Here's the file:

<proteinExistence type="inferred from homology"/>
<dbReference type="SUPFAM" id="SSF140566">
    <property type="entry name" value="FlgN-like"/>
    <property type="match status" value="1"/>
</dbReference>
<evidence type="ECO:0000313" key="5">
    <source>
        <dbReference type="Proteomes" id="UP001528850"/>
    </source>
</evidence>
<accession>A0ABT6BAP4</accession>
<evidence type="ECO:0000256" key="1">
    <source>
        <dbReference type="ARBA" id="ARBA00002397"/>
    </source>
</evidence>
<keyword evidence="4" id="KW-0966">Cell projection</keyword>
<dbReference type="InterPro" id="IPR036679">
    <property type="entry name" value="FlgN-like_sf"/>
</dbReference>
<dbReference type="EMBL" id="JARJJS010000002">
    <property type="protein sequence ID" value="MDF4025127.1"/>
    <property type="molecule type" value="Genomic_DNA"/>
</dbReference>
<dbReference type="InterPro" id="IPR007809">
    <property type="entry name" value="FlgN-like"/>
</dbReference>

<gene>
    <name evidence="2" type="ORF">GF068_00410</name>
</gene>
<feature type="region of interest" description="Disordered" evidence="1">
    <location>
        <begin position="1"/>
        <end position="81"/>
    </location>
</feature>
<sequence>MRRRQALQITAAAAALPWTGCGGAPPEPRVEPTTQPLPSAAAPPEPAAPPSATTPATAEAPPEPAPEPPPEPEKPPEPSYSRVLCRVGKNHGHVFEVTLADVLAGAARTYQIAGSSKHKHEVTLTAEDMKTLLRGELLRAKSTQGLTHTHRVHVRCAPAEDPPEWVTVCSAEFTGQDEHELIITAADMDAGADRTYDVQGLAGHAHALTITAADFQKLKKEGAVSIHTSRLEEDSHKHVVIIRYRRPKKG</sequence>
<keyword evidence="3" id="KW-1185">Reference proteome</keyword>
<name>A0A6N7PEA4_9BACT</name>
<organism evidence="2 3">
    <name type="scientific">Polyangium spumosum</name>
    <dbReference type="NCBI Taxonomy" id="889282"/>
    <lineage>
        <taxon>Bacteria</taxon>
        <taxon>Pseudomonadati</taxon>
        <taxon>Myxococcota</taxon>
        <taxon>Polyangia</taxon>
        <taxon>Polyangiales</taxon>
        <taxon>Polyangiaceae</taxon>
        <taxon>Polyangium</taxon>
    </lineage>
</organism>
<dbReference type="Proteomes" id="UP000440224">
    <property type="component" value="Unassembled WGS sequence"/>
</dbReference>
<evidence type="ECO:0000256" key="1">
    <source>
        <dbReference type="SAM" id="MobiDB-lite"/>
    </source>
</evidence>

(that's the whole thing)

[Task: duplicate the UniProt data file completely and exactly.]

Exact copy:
<proteinExistence type="inferred from homology"/>
<dbReference type="SUPFAM" id="SSF140566">
    <property type="entry name" value="FlgN-like"/>
    <property type="match status" value="1"/>
</dbReference>
<evidence type="ECO:0000313" key="5">
    <source>
        <dbReference type="Proteomes" id="UP001528850"/>
    </source>
</evidence>
<accession>A0ABT6BAP4</accession>
<evidence type="ECO:0000256" key="1">
    <source>
        <dbReference type="ARBA" id="ARBA00002397"/>
    </source>
</evidence>
<keyword evidence="4" id="KW-0966">Cell projection</keyword>
<dbReference type="InterPro" id="IPR036679">
    <property type="entry name" value="FlgN-like_sf"/>
</dbReference>
<dbReference type="EMBL" id="JARJJS010000002">
    <property type="protein sequence ID" value="MDF4025127.1"/>
    <property type="molecule type" value="Genomic_DNA"/>
</dbReference>
<dbReference type="InterPro" id="IPR007809">
    <property type="entry name" value="FlgN-like"/>
</dbReference>

<gene>
    <name evidence="2" type="ORF">GF068_00410</name>
</gene>
<feature type="region of interest" description="Disordered" evidence="1">
    <location>
        <begin position="1"/>
        <end position="81"/>
    </location>
</feature>
<sequence>MRRRQALQITAAAAALPWTGCGGAPPEPRVEPTTQPLPSAAAPPEPAAPPSATTPATAEAPPEPAPEPPPEPEKPPEPSYSRVLCRVGKNHGHVFEVTLADVLAGAARTYQIAGSSKHKHEVTLTAEDMKTLLRGELLRAKSTQGLTHTHRVHVRCAPAEDPPEWVTVCSAEFTGQDEHELIITAADMDAGADRTYDVQGLAGHAHALTITAADFQKLKKEGAVSIHTSRLEEDSHKHVVIIRYRRPKKG</sequence>
<keyword evidence="3" id="KW-1185">Reference proteome</keyword>
<name>A0A6N7PEA4_9BACT</name>
<organism evidence="2 3">
    <name type="scientific">Polyangium spumosum</name>
    <dbReference type="NCBI Taxonomy" id="889282"/>
    <lineage>
        <taxon>Bacteria</taxon>
        <taxon>Pseudomonadati</taxon>
        <taxon>Myxococcota</taxon>
        <taxon>Polyangia</taxon>
        <taxon>Polyangiales</taxon>
        <taxon>Polyangiaceae</taxon>
        <taxon>Polyangium</taxon>
    </lineage>
</organism>
<dbReference type="Proteomes" id="UP000440224">
    <property type="component" value="Unassembled WGS sequence"/>
</dbReference>
<evidence type="ECO:0000256" key="1">
    <source>
        <dbReference type="SAM" id="MobiDB-lite"/>
    </source>
</evidence>